Solar System Spacing

solar system spacing

In our solar system, the Sun is surrounded by eight planets and more than 210 planetary satellites (moons). Many asteroids and comets also orbit around the Sun.

The average distance between the planets is 149 600 000 kilometers, or about one Astronomical Unit. This measurement tells you how far away an object is from the Sun, which can be helpful for space travel.


The Earth is one of the eight planets in our solar system. It is the fifth-largest planet by diameter and the third-closest to the Sun. It is made of rocky materials and has an atmosphere that protects the surface from sunlight, heat and pollution.

Scientists think that the Earth formed around 4.5 billion years ago, and its moon is believed to have formed around the same time as well. The two merged to form the planet we know today, astronomers say.

As a result of the collision, Earth has an unusually complex structure. Its surface has layers that vary in temperature and density. Some parts are rocky, others are icy and others are made of minerals.

At the top of the atmosphere is a layer called the thermosphere. This is where the planet receives most of its radiation from the Sun. And it is also where the gases that make up our atmosphere are most concentrated.

From there, we move into the layer known as the exosphere. This is where most of our radiation and pollutants are emitted. This is also where our solar wind blows away the particles that fall into our atmosphere, making our climate warmer.

We also have an ocean that is made of liquid water. This is where most of our sea life thrives, including mammals, fish and plants. There are also strange and complex biospheres around hydrothermal vents on the ocean’s bottom, which astronomers think might be part of the planet’s deep interior.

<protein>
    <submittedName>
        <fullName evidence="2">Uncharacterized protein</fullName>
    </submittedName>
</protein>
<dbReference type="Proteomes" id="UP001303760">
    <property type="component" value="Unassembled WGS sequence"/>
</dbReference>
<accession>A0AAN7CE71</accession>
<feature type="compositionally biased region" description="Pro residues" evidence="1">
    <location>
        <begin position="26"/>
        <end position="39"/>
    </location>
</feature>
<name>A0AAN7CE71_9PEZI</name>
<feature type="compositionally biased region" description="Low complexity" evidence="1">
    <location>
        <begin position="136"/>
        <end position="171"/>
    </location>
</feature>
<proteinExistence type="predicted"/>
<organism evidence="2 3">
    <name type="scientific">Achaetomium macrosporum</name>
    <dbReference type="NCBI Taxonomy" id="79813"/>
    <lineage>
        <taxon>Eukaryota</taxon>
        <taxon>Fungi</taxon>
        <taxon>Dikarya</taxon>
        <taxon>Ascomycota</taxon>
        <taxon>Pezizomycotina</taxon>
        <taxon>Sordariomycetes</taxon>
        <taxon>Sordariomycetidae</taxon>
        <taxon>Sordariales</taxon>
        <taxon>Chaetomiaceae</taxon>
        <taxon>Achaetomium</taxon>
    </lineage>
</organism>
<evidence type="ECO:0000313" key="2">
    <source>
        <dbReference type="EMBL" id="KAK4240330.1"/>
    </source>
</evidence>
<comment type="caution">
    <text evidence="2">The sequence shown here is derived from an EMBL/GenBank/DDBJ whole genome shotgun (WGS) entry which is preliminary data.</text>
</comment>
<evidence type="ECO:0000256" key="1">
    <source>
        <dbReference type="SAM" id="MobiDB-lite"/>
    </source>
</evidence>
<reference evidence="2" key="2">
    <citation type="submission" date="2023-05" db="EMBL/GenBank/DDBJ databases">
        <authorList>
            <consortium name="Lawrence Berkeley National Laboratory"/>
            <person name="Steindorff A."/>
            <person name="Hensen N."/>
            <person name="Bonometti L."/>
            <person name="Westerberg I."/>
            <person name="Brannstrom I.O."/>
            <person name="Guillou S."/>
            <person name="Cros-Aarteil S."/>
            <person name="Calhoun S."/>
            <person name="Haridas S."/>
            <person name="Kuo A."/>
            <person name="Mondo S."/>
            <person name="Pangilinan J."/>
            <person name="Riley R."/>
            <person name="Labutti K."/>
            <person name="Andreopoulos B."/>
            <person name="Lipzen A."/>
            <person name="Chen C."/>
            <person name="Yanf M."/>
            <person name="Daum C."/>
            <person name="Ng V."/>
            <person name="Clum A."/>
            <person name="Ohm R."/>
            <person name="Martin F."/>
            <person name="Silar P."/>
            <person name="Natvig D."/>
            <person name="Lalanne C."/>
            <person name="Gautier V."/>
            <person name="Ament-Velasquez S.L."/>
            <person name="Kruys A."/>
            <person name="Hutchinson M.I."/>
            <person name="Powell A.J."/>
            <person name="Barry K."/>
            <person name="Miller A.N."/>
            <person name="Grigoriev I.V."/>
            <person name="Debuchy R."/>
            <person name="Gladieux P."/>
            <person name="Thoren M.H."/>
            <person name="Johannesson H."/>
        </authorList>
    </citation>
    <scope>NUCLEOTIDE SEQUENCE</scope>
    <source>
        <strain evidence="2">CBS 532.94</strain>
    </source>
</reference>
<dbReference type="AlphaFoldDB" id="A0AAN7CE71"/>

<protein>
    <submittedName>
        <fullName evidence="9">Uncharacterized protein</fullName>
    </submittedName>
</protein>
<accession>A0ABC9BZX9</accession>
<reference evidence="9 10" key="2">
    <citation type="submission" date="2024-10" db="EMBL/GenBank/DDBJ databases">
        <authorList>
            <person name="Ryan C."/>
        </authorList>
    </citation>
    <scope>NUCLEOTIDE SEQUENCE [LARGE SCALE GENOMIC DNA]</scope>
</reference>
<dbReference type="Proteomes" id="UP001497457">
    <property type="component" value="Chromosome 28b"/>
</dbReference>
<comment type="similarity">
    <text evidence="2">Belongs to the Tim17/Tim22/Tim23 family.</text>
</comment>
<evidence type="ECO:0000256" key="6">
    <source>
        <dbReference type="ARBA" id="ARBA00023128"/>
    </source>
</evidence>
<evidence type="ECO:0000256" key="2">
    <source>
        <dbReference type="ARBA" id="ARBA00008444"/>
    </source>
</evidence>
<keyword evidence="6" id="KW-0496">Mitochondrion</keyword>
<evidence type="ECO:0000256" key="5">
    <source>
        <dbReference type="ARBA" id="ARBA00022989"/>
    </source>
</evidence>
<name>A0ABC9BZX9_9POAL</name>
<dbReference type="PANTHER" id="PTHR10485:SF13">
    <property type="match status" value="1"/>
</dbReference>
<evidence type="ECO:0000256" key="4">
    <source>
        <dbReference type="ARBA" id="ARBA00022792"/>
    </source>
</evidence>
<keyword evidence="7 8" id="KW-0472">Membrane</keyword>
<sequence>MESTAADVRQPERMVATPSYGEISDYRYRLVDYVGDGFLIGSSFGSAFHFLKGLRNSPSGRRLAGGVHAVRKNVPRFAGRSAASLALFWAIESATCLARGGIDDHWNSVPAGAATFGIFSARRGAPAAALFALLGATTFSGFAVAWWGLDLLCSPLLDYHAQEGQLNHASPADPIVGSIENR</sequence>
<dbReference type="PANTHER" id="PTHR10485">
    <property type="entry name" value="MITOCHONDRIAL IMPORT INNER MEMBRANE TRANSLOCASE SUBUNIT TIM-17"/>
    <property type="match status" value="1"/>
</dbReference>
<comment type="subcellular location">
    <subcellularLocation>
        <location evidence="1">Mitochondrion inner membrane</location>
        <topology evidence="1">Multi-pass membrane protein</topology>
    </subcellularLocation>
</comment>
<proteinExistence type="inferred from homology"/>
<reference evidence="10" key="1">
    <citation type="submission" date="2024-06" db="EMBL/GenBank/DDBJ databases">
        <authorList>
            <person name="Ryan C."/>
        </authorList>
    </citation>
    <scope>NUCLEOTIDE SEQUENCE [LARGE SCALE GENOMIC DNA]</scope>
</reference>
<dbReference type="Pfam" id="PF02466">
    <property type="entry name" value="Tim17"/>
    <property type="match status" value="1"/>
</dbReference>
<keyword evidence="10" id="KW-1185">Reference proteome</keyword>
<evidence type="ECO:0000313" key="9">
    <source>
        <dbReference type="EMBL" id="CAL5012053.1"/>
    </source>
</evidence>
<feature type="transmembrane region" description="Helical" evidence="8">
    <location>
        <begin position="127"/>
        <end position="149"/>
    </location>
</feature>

Mars is the fourth planet from the Sun and is a large world in our solar system. It orbits the Sun in 687 Earth days. This is longer than the orbits of Mercury and Neptune, which orbit in a few days or weeks.

Mars was formed nearly 4.5 billion years ago from the same cloud of dust and gas that formed other planets. However, it differs from its neighbors in its composition and size. Its surface is composed of rock, sand, and minerals.

As a result, the planet has many different craters across its surface. These craters vary dramatically from region to region, depending on how old the surface is. Some craters are so large that they’re the size of a mountain. Others have a diameter of just a few miles.

The craters on the Martian surface may have been formed by impactors that hit underground water and ice. These water deposits can be as deep as 1,200 miles (2,000 km) below the surface.

There are also gullies, valleys and channels all over the Martian surface that seem to be caused by liquid water that once flowed across the planet’s surface. Scientists have discovered a number of these channels, and some can be 60 miles (100 km) wide and 1,200 miles (2,000 km) long.